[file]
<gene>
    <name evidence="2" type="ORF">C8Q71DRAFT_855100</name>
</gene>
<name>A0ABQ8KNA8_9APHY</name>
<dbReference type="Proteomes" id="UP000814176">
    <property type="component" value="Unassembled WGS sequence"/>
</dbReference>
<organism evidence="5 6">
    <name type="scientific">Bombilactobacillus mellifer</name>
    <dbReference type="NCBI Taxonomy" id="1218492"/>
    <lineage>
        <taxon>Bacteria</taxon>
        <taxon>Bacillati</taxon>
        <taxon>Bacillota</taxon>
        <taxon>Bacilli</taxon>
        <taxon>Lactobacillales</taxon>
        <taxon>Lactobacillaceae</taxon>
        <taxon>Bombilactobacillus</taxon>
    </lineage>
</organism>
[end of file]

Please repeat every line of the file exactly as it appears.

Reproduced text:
<gene>
    <name evidence="2" type="ORF">C8Q71DRAFT_855100</name>
</gene>
<name>A0ABQ8KNA8_9APHY</name>
<dbReference type="Proteomes" id="UP000814176">
    <property type="component" value="Unassembled WGS sequence"/>
</dbReference>
<organism evidence="5 6">
    <name type="scientific">Bombilactobacillus mellifer</name>
    <dbReference type="NCBI Taxonomy" id="1218492"/>
    <lineage>
        <taxon>Bacteria</taxon>
        <taxon>Bacillati</taxon>
        <taxon>Bacillota</taxon>
        <taxon>Bacilli</taxon>
        <taxon>Lactobacillales</taxon>
        <taxon>Lactobacillaceae</taxon>
        <taxon>Bombilactobacillus</taxon>
    </lineage>
</organism>